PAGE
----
Euclid is a proprietary tool built for The Wall Street Journal to manage projects and their assets, from the initial Opportunity Assessment to the final CSS and HTML.
Originally built as a way to create living documentation for the UX team and to manage deliverables and reviews for the redesign of the Wall Street Journal in 2008, it was subsequently adopted by the larger company and funded for further development under my leadership.
Product and UX were able to manage and track projects across multiple properties and teams, and it served as a central repository for a library of reusable modules and templates used by the WSJDN Network. Maintaining the documentation online ensures that everyone always sees the latest version. It also makes it easy to update and reuse items across projects, maximizing team efficiency.
Euclid included sections for:
- Team Pages (Programs)
- Overview of Work by All Teams
- Individual Team Page
- Catalogue of Current Projects
- All Active Projects
- Projects for a single team member
- Status and Analytics
- Overview Page for an Individual Project
- All UX Deliverables and their status
- Library of Reusable Templates and Modules
- Individual Template or Module Pages
- Personal Page
- Projects, Small Tasks, and Open Issues for an individual
For Admins, Euclid provides an overview of all current work and a summary of projects by team and strategic initiative.
Individual users see details on their projects, as well as the open issues currently assigned to them.
The Programs page provides an overview of each team’s, or program’s, current work.
The page for an individual program includes their roadmap for the next 2 months, a breakdown of their small tasks work, and an overview of their active projects.
Data entered in Euclid for each individual project is pulled together to provide an overview of the entire department’s activity. Euclid is also used to store monthly, daily and hourly analytics reports for all properties.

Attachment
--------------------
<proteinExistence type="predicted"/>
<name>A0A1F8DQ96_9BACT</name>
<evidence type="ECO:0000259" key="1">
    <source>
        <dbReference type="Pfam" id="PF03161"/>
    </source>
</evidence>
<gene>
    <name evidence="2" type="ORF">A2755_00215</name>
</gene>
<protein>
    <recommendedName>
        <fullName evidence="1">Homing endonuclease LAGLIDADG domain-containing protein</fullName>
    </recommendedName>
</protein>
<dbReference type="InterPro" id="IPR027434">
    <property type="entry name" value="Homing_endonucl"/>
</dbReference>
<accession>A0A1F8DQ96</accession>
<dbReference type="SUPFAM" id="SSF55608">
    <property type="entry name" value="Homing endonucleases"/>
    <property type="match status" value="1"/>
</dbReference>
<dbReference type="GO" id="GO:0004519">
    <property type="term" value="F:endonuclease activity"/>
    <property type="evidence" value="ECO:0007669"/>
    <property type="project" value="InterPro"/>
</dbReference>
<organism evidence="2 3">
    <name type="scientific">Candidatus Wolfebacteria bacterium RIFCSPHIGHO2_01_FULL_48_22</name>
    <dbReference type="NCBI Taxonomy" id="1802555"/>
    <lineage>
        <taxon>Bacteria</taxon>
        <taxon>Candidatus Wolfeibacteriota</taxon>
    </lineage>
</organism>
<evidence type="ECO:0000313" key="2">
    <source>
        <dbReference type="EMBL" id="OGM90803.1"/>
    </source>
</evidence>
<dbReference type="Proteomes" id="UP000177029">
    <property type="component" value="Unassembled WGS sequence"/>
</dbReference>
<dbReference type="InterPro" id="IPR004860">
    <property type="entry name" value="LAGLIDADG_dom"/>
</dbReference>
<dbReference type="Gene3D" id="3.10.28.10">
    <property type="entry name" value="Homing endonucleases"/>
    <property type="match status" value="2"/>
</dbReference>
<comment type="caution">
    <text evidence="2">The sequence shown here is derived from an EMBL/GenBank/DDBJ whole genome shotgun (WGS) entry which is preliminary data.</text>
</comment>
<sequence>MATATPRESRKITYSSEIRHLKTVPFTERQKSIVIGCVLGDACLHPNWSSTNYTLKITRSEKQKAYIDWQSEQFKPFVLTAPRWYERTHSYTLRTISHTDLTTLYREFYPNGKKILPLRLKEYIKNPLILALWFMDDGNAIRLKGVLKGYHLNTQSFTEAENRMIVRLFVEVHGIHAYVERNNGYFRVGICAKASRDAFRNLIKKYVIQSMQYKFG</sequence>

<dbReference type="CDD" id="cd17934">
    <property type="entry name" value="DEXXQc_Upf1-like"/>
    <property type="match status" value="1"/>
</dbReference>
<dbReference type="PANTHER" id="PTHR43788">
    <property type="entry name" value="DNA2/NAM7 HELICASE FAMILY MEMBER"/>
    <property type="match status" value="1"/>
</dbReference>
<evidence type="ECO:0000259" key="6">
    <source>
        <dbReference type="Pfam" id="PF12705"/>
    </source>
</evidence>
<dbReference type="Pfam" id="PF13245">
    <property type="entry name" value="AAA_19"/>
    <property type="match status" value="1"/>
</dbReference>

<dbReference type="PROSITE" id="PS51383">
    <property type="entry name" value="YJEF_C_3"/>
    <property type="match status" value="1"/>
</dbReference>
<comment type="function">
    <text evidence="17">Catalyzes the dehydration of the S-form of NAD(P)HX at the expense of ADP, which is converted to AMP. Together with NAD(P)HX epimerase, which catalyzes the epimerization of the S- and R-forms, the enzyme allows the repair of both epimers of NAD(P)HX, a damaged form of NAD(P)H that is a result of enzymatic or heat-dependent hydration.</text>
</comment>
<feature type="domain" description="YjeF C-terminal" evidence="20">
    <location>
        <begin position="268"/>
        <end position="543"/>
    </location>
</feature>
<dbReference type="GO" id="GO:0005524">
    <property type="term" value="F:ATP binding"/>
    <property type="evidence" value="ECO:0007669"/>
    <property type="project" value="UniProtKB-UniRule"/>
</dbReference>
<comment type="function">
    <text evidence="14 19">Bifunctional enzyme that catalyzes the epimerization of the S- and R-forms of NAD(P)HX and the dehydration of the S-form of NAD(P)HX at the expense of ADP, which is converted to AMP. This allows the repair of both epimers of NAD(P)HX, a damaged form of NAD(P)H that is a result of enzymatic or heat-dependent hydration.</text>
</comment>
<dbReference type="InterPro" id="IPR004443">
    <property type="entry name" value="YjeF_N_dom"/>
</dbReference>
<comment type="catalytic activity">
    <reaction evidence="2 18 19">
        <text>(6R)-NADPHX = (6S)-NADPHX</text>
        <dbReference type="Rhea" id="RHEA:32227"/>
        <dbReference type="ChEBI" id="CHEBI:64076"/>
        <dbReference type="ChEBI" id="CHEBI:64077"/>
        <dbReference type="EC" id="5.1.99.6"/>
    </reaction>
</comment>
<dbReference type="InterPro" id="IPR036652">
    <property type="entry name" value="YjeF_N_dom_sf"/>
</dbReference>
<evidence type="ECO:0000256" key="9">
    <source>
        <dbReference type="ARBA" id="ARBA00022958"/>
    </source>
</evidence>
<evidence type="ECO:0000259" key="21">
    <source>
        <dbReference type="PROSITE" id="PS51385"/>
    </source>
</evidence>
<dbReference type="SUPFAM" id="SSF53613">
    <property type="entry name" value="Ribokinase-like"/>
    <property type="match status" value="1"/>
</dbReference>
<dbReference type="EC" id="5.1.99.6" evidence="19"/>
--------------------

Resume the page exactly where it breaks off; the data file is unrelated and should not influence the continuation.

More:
Each project has its own main page, where team members can see the project schedule, status, open issues, and upcoming milestones. They can also follow its progress though a blog and highlighted uploads. Links on the left allow the user to quickly access the project’s presentations, final UX, requirements, deliverables, reviews, open issues, and sketchbook.
This area is the central repository for all requirements and support documents.
Reviews allow team members and stakeholders to see work in progress.
The UX deliverables page makes it easy to track the status of a module or template as it moves through IA, Design and Design Technology. It also provides Development with a quick list of links to each item, its CSS/XHTML and functional specs.
The page for each individual template or module includes a brief description, its current status and its owners.
All materials required by Development and QA are also included.
Maintaining the documentation online ensures that everyone always sees the latest version. It also makes it easy to update and reuse items across projects, maximizing team efficiency.
Search allows users to easily find current and archived projects, small tasks and deliverables.